Reggae music originated in Jamaica and remains immensely popular today.
When beginning music, the basics must be learned first. One of the easiest instruments to learn is guitar.
Reggae music originates in Jamaica, and its hallmark trait is positive lyrics that uplift and inspire. Popularized by Bob Marley during his prolific 70s performance career, reggae quickly spread around the world due to its slow tempo and rhythm that many find appealing.
Reggae bands typically consist of two guitar players, with one playing rhythm guitar while the other adds melodic lines or riffs to add variety and drive to each song. Both guitars may improvise or play countermelodies alongside bass guitarist for added texture and depth of sound.
Reggae music features several distinct drum beats. One such beat, known as a “one drop” beat, emphasizes the downbeat on every second and fourth bar; here snare drum and kick drum are used to produce this rhythmic beat.
The second type, commonly referred to as a “rockers” beat, resembles that of the one-drop beat by adding four quarter notes per bar for more complex rhythmic effects than with its one-drop equivalent.
Reggae drummers generally utilize a standard drum kit when creating their signature rhythm; however, some use high-tuned snare drums along with additional instruments such as timbale or tom-toms or even bongos and cowbells to achieve an authentic reggae drumbeat. This beat is often accompanied by other percussion instruments, including bongos, cowbells and claves to complete its sound.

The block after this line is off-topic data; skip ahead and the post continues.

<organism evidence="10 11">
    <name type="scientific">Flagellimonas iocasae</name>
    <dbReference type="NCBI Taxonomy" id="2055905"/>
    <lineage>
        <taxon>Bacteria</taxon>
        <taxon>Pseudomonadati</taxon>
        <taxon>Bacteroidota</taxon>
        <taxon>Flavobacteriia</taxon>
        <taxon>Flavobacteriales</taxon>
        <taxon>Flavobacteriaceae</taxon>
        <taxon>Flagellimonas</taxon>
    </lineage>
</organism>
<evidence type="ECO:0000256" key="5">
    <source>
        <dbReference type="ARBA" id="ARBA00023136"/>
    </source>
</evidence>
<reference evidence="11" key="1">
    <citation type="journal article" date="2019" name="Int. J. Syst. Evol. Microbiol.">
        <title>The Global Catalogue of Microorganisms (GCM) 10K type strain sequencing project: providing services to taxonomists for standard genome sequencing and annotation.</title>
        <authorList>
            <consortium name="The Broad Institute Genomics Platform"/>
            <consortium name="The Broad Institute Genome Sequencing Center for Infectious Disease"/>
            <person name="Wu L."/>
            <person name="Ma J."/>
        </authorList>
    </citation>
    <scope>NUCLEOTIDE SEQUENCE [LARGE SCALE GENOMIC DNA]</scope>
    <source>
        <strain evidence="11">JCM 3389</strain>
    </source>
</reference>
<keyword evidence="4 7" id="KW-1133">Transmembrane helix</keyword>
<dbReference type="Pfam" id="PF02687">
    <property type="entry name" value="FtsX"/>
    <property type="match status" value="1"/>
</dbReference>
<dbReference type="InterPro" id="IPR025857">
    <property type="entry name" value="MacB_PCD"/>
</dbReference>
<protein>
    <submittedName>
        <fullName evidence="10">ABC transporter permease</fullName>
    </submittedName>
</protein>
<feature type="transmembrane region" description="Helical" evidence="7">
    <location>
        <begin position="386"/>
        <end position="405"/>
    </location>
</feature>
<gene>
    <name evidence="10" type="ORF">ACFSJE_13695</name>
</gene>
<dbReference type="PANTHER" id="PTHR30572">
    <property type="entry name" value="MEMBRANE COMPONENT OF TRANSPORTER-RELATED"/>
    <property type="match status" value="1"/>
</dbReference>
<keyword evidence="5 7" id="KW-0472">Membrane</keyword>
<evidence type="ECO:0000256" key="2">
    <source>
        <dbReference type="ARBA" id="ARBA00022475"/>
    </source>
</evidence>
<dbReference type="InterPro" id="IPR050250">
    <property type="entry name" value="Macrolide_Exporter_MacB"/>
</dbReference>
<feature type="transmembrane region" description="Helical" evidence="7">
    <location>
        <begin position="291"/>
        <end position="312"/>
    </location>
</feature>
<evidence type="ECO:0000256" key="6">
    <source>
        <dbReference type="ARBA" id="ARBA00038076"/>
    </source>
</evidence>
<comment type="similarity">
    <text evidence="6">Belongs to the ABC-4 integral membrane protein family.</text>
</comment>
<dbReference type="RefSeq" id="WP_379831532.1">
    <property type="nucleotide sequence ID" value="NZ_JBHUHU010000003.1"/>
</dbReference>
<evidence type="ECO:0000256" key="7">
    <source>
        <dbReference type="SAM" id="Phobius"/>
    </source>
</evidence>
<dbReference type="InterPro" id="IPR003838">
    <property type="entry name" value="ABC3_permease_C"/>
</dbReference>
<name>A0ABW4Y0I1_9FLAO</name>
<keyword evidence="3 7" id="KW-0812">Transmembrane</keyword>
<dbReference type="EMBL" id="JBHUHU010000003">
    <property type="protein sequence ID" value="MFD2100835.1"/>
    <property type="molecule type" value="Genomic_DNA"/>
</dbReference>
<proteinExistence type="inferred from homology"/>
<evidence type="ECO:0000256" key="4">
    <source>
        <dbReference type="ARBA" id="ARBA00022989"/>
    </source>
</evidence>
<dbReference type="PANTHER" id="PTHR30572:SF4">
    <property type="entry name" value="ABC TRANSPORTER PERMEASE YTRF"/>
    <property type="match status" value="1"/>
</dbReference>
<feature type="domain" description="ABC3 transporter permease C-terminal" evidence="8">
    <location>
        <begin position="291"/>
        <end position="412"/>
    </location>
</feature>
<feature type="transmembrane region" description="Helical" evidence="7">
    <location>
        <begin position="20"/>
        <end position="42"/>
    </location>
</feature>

These powerful and loud percussion instruments should only be used sparingly and tuned to a low octave for best results.
Bass guitars have long been an integral component of reggae music due to their deep low-end tone. Not only can they provide the framework for other instruments to build upon, but their expressive sound allows players to skank around.
Noteworthy about bass in reggae music is its signature bass rhythm known as a roots or riddim rhythm, which features distinct pulses and rhythmic patterns easily recognisable by listeners.
The bass guitar is typically accompanied by a muted, skanking lead guitar which resonates off of its pulsed rhythm, creating what is known as “skeng.” This style has strong links with Jamaican ghetto culture where this was common practice.
Reggae music features many different chord progressions, so before beginning to play you must familiarise yourself with their basics. Some common progressions consist of just two chords while others can contain three or four. There are some that utilize all major chords while there may also be minor ones included in some sequences.